Beijing’s Virus Clampdown Spurs Food Price Surge and Shortages
Beijing’s move to prevent the spread of Covid-19 infections to the capital city is triggering a spike in food prices, with some supplies of meat and vegetables running out quickly amid fears of a shortage.
The political and cultural center of China is testing truck drivers who are delivering food supplies via highways in the neighboring province of Hebei, where a city of 11 million people has been locked down after the emergence of some 200 virus cases, the country’s worst outbreak in about two months.
The move has held up fruit and vegetable supplies as trucks that need to pass through Hebei to Beijing are unable to enter, said Wang Changyu, a vegetable dealer at Beijing’s biggest wholesale market Xinfadi. One local wet market visited by a Bloomberg reporter on Monday had sold out of pork early in the morning and turnips by midday. Prices of some fruits and vegetables doubled.
“Vegetable truck drivers are asked to present a negative nucleic acid test certificate before they are allowed entry,” said Wang. “How can they be tested if they’re already on their way to Beijing before the requirement?”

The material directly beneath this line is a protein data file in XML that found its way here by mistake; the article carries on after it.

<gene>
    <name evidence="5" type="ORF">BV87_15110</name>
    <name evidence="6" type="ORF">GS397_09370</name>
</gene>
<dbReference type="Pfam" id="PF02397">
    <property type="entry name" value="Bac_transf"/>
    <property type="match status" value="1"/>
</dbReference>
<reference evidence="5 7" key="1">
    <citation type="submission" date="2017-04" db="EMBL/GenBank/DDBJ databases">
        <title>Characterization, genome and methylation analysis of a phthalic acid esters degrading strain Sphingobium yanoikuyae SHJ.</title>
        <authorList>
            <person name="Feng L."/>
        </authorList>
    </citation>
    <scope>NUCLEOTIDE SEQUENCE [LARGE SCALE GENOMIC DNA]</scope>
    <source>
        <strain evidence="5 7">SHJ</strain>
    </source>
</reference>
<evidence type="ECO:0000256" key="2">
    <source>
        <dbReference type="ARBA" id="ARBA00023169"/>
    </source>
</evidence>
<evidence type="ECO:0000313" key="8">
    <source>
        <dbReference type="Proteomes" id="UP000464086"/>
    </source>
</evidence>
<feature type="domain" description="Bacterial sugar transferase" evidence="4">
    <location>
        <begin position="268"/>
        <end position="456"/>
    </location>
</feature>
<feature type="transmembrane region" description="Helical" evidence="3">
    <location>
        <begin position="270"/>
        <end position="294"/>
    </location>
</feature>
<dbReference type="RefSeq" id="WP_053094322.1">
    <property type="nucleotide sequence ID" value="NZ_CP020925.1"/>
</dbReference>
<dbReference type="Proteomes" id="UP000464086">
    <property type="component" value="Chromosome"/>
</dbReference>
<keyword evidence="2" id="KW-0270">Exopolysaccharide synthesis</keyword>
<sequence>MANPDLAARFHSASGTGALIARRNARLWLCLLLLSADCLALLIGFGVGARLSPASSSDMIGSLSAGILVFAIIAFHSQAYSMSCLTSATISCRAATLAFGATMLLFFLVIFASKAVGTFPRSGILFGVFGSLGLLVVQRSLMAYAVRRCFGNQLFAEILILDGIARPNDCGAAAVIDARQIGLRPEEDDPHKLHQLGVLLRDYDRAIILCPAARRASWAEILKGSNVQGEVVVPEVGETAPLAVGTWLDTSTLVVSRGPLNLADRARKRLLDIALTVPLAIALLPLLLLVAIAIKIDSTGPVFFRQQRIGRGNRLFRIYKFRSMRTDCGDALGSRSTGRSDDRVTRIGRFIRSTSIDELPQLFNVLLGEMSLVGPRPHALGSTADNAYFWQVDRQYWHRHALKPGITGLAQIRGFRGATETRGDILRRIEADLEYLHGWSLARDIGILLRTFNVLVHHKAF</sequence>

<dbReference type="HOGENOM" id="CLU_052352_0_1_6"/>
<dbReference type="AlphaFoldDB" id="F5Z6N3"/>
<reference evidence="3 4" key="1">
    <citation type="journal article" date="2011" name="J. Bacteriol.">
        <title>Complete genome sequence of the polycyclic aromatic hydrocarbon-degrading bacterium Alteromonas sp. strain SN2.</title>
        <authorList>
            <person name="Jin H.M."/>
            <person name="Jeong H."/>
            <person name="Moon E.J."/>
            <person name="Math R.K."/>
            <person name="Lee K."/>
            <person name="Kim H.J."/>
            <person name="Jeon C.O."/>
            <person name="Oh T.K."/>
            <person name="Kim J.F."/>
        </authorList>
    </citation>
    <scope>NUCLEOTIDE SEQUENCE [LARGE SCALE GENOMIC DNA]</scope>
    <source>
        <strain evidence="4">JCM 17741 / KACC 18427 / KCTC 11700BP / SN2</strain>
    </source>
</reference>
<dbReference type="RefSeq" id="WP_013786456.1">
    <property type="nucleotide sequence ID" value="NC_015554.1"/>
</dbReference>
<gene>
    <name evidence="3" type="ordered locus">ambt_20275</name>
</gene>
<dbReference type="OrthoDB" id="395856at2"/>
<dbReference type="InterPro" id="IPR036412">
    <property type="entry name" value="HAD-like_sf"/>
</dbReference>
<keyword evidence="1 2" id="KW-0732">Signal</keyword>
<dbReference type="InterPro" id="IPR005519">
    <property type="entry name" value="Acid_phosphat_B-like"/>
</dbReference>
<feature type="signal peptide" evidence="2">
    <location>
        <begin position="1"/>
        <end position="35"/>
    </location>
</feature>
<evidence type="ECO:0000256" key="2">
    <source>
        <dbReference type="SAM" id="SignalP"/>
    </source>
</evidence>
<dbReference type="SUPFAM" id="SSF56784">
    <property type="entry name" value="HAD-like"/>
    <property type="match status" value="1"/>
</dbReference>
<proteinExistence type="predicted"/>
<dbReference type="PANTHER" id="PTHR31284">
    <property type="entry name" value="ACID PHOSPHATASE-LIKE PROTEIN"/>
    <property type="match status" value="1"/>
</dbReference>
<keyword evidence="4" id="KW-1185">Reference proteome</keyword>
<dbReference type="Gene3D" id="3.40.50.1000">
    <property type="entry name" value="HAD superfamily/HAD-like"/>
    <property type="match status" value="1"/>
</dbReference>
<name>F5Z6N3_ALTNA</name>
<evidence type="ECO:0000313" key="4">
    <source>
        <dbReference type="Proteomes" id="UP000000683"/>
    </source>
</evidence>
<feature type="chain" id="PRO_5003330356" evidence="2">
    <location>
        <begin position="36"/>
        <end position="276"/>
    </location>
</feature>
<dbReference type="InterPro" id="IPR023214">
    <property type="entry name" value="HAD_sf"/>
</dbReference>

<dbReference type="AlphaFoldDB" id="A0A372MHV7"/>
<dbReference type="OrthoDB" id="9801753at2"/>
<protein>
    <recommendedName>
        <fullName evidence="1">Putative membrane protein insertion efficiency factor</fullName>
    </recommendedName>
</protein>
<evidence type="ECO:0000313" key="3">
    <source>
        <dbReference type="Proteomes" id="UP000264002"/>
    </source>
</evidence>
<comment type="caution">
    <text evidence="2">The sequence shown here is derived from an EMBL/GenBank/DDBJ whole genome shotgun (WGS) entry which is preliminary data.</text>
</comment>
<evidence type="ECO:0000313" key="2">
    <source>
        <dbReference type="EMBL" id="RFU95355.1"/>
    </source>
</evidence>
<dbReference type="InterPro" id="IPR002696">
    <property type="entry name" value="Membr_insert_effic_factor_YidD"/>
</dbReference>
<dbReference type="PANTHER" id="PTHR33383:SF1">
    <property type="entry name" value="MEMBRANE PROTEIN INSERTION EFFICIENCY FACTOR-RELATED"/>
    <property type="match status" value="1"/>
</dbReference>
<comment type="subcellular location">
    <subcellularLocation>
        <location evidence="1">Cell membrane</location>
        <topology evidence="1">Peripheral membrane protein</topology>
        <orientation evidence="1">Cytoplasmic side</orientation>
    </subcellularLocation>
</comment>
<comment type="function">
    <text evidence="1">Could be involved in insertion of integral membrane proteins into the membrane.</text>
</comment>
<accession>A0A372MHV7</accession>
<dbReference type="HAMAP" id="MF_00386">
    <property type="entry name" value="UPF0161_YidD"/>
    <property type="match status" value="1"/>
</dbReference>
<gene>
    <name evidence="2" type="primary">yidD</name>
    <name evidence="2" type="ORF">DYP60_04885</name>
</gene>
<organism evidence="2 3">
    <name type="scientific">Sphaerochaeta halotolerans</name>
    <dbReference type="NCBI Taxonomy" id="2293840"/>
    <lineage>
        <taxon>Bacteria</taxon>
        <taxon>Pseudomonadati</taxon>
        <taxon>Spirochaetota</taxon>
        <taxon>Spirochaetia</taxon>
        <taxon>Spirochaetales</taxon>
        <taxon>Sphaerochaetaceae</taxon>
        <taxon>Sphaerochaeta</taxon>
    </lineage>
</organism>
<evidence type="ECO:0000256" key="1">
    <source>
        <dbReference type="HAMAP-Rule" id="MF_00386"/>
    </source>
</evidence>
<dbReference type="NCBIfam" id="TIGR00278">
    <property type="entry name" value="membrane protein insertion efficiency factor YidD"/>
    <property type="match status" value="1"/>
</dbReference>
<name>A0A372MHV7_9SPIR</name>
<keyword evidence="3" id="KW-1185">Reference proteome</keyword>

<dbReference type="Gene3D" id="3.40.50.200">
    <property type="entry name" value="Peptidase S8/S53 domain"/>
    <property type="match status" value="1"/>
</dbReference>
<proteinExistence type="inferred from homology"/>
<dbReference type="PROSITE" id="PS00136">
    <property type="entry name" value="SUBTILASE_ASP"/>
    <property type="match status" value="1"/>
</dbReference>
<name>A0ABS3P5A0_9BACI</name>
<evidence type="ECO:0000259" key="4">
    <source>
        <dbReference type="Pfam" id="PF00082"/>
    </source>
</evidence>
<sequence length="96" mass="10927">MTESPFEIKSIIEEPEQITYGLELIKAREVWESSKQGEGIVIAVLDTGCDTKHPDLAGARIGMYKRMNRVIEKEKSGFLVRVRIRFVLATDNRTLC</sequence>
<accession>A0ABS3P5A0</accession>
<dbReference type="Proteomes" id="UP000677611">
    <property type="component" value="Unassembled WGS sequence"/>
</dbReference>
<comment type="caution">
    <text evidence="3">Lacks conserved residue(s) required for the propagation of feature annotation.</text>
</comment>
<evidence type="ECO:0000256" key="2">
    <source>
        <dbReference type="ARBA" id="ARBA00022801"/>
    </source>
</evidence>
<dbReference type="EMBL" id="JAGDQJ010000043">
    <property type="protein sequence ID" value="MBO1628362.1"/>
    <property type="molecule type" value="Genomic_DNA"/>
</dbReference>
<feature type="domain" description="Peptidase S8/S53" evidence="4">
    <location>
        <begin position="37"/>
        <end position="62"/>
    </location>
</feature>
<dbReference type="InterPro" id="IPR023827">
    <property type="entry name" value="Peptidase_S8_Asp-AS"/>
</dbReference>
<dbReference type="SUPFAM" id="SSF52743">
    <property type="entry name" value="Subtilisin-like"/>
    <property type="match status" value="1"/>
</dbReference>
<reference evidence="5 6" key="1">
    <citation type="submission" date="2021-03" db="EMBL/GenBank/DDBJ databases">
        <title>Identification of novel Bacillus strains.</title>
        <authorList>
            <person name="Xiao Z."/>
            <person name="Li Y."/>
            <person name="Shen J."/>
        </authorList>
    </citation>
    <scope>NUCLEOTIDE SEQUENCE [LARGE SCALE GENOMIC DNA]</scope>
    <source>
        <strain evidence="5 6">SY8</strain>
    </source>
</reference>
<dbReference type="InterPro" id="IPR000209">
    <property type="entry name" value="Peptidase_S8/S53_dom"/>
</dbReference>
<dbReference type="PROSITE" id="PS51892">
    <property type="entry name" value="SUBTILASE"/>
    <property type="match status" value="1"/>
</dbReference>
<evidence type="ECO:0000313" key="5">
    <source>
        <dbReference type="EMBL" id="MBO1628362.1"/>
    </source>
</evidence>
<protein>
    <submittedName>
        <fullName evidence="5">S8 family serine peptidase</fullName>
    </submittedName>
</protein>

As a result, some vegetable supplies have been sharply reduced. Prices of Chinese scallion, one of the most common ingredients in Chinese cooking and used to make dumplings, have jumped more than seven times since the start of the year, Wang said. Beijing relies on southern regions such as Hainan, Yunnan and Sichuan for its supply of vegetables, which have to pass through Hebei.
It isn’t just the extensive virus testing that has pushed up food prices. Chilly weather increases logistical and transportation costs, while record corn prices have boosted meat and poultry prices, including pork, mutton and eggs, contributing to inflation in December, according to the statistics bureau.
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